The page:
Starting a melodic punk band isn't something I would typically consider a "risky idea". Unless, of course, you happen to be from Virgina, or worse Richmond. Then you happen to have just a little company. With such legendary punk and melodic hardcore bands hailing from one area it seems nearly impossible to bring anything new or worthwhile to the table. It's must be an intimidating undertaking for Landmines, and it's one they handle about as well as any band could.
It's clear that Landmines full length debut will draw comparisons to some of their precursors and perhaps not without warrant. One would have to be either dense or stubborn to deny the influence of previously stated melodic hardcore bands on this album. One of the most surprising comparisons is to former Richmond based Smoke or Fire, but it's hard to deny certain aspects of songs like "Making Good on a Promise" could definitely fit snugly in a mix with Smoke or Fire. These similarities should not be confused with "ripping off". Never does the band stray so far into their influences that they lose their own identity. It comes off as much more a tip of the hat than poor mimicry.
The album itself manages to be fairly broad thematiclly, covering topics from alcoholism ("80 Proof") to displeasure with political profiteering ("In Our Name"), to what it's like playing in Landmines ("If You Were in This Band You'd be Drunk By Now"). Though not the most groundbreaking topics, each song is given a unique voice, preventing it from seeming like repeating treaded ground.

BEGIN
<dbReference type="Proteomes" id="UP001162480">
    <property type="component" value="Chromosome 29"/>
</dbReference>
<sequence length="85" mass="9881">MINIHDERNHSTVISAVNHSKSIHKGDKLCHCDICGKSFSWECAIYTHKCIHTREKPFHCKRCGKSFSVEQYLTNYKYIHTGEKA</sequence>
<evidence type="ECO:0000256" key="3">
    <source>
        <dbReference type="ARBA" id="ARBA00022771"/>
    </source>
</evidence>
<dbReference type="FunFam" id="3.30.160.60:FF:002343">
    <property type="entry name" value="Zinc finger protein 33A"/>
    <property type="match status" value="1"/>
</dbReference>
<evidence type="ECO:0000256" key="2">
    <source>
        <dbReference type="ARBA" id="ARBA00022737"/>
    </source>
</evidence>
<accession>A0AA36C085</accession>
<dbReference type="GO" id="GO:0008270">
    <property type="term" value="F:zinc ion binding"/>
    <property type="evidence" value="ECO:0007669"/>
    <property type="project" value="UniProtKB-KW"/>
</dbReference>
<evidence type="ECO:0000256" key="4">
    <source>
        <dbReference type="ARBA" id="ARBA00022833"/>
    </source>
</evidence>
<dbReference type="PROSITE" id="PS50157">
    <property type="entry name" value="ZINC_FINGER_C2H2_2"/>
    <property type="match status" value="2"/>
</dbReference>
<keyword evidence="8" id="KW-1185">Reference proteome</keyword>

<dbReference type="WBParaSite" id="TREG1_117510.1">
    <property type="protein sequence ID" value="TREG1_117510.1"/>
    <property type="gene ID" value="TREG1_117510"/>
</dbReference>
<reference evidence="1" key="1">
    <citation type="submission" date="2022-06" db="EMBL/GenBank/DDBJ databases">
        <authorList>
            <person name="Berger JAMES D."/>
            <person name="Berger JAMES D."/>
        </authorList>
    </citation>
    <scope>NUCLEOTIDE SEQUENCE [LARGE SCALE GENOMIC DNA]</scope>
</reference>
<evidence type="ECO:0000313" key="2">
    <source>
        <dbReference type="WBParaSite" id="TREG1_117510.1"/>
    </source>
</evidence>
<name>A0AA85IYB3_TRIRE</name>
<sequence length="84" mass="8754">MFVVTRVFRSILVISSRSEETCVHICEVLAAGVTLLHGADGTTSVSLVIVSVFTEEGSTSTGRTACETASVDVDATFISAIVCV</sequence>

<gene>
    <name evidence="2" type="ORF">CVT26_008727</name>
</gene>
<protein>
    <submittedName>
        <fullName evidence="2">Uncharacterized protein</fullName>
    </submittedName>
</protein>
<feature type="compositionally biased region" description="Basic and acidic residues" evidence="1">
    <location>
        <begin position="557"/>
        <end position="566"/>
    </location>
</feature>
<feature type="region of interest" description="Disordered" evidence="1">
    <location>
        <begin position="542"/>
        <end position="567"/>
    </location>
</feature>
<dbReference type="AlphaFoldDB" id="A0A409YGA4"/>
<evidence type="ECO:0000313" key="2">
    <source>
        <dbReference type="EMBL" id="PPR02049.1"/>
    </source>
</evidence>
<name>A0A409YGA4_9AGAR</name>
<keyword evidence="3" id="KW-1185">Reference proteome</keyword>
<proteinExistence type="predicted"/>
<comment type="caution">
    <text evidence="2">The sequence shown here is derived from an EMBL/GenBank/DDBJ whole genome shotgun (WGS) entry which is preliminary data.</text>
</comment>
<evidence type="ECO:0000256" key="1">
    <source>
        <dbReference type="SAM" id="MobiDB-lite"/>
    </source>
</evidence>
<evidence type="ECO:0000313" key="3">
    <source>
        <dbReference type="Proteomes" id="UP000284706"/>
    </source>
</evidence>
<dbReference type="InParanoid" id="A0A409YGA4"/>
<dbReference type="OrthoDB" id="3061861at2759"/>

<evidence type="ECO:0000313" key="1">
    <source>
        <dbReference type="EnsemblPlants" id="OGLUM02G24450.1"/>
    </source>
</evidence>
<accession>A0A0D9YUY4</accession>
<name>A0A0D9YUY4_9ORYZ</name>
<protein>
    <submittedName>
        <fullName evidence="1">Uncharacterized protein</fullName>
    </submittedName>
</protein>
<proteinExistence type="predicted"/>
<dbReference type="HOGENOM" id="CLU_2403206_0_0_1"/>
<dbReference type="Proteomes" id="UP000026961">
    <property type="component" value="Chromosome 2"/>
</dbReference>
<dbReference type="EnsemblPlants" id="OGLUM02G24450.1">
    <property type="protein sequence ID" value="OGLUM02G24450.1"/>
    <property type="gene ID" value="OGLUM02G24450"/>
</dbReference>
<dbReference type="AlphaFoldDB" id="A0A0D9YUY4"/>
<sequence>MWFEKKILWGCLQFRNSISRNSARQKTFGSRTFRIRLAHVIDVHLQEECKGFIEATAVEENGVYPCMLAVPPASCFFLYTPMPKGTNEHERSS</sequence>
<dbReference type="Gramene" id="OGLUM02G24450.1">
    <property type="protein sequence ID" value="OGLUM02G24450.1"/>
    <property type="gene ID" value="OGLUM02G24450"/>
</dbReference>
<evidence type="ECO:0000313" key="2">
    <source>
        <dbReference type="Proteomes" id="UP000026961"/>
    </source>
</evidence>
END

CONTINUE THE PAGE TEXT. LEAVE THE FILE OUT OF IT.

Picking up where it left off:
One of the main things that catches the ear and keeps the album fresh is the impressive musicianship of the band. It doesn't immediately jump out but over several listens it becomes clear that there was a good amount of thought put into arrangements of each song. It never sounds like the band is just playing the chords or just hitting verse/chorus/verse. Each track has a sense of movement, as if they have a master plan on each song and each chord and drum beat is designed to reach that end. The band never seems to be settled on a single melody or pace, they always seem to be thinking about the next riff or the next drum fill and this really keeps each song moving at a great pace.
Unfortunately, this album can not be looked at merely for it's music. As the first release from Vinnie Fiorello's Paper and Plastick, the packaging must be considered. The album is available in two forms: vinyl LP and digital download. Though I have the LP on order, the copy I reviewed was from the Dropcards.com (the site that is doing for digital downloads with the vinyl LP). There are several noticeable shortcomings of the download. Most apparent is the sole availability of 128kbps downloads. While most may argue the superiority of higher bitrates it is important to consider that this is only readily available form for the download, there is no CD to rip at a higher bitrate.
The other let down is the complete lack of art in the digital version. For a label that has seemed to pride itself on great music and art it's confounding that there is nothing included for downloads. I double check on iTunes to see if they might have an option for a full download with art there and still nothing. There aren't even lyrics included digitally (the band was kind enough to post them on their MySpace blog for interested parties). Though this is Paper and Plastick's first release, it must be said they need to step up their digital download package drastically if they want to not include CD's as part of their offerings.
Disappointing packaging aside, the album is still great, if not full of surprises. Fans of the melodic hardcore genre should know about what to expect and will get the expected, plus a few musical bonuses. Landmines show a huge amount of promise and while they may not be rewriting the book, they certainly have a fantastic reading voice.